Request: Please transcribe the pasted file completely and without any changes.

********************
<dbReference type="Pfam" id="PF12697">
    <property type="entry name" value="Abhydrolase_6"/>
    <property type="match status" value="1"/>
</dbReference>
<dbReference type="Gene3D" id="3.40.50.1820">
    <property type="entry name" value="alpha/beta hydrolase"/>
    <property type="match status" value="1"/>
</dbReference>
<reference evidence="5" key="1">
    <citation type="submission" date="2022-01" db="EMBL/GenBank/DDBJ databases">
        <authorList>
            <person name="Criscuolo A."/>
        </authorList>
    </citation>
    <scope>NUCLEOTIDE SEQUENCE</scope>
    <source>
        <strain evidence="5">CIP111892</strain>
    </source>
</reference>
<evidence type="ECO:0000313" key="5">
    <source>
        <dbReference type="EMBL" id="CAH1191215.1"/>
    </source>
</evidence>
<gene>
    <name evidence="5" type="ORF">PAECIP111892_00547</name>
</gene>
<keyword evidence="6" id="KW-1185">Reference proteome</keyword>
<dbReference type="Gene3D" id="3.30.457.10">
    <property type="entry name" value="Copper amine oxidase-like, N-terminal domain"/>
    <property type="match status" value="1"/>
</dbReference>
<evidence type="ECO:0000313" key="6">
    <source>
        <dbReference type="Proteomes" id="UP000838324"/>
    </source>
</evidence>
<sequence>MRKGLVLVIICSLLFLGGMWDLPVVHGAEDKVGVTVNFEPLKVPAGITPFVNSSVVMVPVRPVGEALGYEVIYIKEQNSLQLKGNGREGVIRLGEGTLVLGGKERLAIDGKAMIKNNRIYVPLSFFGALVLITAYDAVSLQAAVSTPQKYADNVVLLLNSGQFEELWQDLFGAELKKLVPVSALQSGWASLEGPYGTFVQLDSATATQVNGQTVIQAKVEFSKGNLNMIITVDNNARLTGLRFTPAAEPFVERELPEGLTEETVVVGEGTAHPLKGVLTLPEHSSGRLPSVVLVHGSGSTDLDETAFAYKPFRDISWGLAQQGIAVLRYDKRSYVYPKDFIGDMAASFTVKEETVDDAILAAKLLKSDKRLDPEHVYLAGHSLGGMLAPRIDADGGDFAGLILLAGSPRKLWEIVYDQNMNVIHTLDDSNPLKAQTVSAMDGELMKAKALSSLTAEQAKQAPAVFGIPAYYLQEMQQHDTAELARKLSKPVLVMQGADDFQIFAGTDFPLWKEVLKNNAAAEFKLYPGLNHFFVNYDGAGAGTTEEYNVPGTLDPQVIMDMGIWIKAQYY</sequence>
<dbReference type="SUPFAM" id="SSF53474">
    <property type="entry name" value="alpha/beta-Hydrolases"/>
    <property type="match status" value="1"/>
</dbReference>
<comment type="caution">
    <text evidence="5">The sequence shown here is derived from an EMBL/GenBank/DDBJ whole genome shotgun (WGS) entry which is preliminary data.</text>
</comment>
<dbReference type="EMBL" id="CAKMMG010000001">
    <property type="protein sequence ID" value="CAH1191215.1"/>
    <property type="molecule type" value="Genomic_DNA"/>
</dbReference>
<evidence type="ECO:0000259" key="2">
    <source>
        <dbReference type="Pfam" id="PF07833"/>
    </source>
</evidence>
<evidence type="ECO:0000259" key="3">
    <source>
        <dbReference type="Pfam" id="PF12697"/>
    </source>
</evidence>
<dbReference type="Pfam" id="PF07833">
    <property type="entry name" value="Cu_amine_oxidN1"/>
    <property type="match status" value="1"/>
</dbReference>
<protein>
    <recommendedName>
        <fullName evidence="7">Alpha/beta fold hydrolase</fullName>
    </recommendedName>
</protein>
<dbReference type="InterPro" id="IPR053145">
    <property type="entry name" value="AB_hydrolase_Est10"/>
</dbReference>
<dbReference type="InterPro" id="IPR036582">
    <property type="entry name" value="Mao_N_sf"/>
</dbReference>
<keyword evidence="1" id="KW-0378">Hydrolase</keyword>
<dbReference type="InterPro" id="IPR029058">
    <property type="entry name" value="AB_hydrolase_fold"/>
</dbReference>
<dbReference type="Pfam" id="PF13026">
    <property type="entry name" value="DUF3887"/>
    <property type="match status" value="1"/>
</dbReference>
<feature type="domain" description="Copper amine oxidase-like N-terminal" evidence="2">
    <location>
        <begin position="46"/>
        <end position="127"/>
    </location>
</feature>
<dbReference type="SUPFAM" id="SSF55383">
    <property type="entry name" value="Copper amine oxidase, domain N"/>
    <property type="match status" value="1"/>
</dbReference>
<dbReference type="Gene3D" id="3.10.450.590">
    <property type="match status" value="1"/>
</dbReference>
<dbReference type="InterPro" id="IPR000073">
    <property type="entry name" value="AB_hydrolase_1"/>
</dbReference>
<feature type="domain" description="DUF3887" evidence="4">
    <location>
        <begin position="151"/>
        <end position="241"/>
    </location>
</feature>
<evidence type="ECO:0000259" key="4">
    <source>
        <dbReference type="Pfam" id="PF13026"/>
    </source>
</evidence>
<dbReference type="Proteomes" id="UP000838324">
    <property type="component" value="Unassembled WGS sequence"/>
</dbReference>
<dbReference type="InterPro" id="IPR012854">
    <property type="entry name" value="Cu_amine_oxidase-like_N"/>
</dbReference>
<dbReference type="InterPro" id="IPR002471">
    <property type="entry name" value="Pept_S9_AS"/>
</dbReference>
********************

<dbReference type="Pfam" id="PF12697">
    <property type="entry name" value="Abhydrolase_6"/>
    <property type="match status" value="1"/>
</dbReference>
<dbReference type="Gene3D" id="3.40.50.1820">
    <property type="entry name" value="alpha/beta hydrolase"/>
    <property type="match status" value="1"/>
</dbReference>
<reference evidence="5" key="1">
    <citation type="submission" date="2022-01" db="EMBL/GenBank/DDBJ databases">
        <authorList>
            <person name="Criscuolo A."/>
        </authorList>
    </citation>
    <scope>NUCLEOTIDE SEQUENCE</scope>
    <source>
        <strain evidence="5">CIP111892</strain>
    </source>
</reference>
<evidence type="ECO:0000313" key="5">
    <source>
        <dbReference type="EMBL" id="CAH1191215.1"/>
    </source>
</evidence>
<gene>
    <name evidence="5" type="ORF">PAECIP111892_00547</name>
</gene>
<keyword evidence="6" id="KW-1185">Reference proteome</keyword>
<dbReference type="Gene3D" id="3.30.457.10">
    <property type="entry name" value="Copper amine oxidase-like, N-terminal domain"/>
    <property type="match status" value="1"/>
</dbReference>
<evidence type="ECO:0000313" key="6">
    <source>
        <dbReference type="Proteomes" id="UP000838324"/>
    </source>
</evidence>
<sequence>MRKGLVLVIICSLLFLGGMWDLPVVHGAEDKVGVTVNFEPLKVPAGITPFVNSSVVMVPVRPVGEALGYEVIYIKEQNSLQLKGNGREGVIRLGEGTLVLGGKERLAIDGKAMIKNNRIYVPLSFFGALVLITAYDAVSLQAAVSTPQKYADNVVLLLNSGQFEELWQDLFGAELKKLVPVSALQSGWASLEGPYGTFVQLDSATATQVNGQTVIQAKVEFSKGNLNMIITVDNNARLTGLRFTPAAEPFVERELPEGLTEETVVVGEGTAHPLKGVLTLPEHSSGRLPSVVLVHGSGSTDLDETAFAYKPFRDISWGLAQQGIAVLRYDKRSYVYPKDFIGDMAASFTVKEETVDDAILAAKLLKSDKRLDPEHVYLAGHSLGGMLAPRIDADGGDFAGLILLAGSPRKLWEIVYDQNMNVIHTLDDSNPLKAQTVSAMDGELMKAKALSSLTAEQAKQAPAVFGIPAYYLQEMQQHDTAELARKLSKPVLVMQGADDFQIFAGTDFPLWKEVLKNNAAAEFKLYPGLNHFFVNYDGAGAGTTEEYNVPGTLDPQVIMDMGIWIKAQYY</sequence>
<dbReference type="SUPFAM" id="SSF53474">
    <property type="entry name" value="alpha/beta-Hydrolases"/>
    <property type="match status" value="1"/>
</dbReference>
<comment type="caution">
    <text evidence="5">The sequence shown here is derived from an EMBL/GenBank/DDBJ whole genome shotgun (WGS) entry which is preliminary data.</text>
</comment>
<dbReference type="EMBL" id="CAKMMG010000001">
    <property type="protein sequence ID" value="CAH1191215.1"/>
    <property type="molecule type" value="Genomic_DNA"/>
</dbReference>
<evidence type="ECO:0000259" key="2">
    <source>
        <dbReference type="Pfam" id="PF07833"/>
    </source>
</evidence>
<evidence type="ECO:0000259" key="3">
    <source>
        <dbReference type="Pfam" id="PF12697"/>
    </source>
</evidence>
<dbReference type="Pfam" id="PF07833">
    <property type="entry name" value="Cu_amine_oxidN1"/>
    <property type="match status" value="1"/>
</dbReference>
<protein>
    <recommendedName>
        <fullName evidence="7">Alpha/beta fold hydrolase</fullName>
    </recommendedName>
</protein>
<dbReference type="InterPro" id="IPR053145">
    <property type="entry name" value="AB_hydrolase_Est10"/>
</dbReference>
<dbReference type="InterPro" id="IPR036582">
    <property type="entry name" value="Mao_N_sf"/>
</dbReference>
<keyword evidence="1" id="KW-0378">Hydrolase</keyword>
<dbReference type="InterPro" id="IPR029058">
    <property type="entry name" value="AB_hydrolase_fold"/>
</dbReference>
<dbReference type="Pfam" id="PF13026">
    <property type="entry name" value="DUF3887"/>
    <property type="match status" value="1"/>
</dbReference>
<feature type="domain" description="Copper amine oxidase-like N-terminal" evidence="2">
    <location>
        <begin position="46"/>
        <end position="127"/>
    </location>
</feature>
<dbReference type="SUPFAM" id="SSF55383">
    <property type="entry name" value="Copper amine oxidase, domain N"/>
    <property type="match status" value="1"/>
</dbReference>
<dbReference type="Gene3D" id="3.10.450.590">
    <property type="match status" value="1"/>
</dbReference>
<dbReference type="InterPro" id="IPR000073">
    <property type="entry name" value="AB_hydrolase_1"/>
</dbReference>
<feature type="domain" description="DUF3887" evidence="4">
    <location>
        <begin position="151"/>
        <end position="241"/>
    </location>
</feature>
<evidence type="ECO:0000259" key="4">
    <source>
        <dbReference type="Pfam" id="PF13026"/>
    </source>
</evidence>
<dbReference type="Proteomes" id="UP000838324">
    <property type="component" value="Unassembled WGS sequence"/>
</dbReference>
<dbReference type="InterPro" id="IPR012854">
    <property type="entry name" value="Cu_amine_oxidase-like_N"/>
</dbReference>
<dbReference type="InterPro" id="IPR002471">
    <property type="entry name" value="Pept_S9_AS"/>
</dbReference>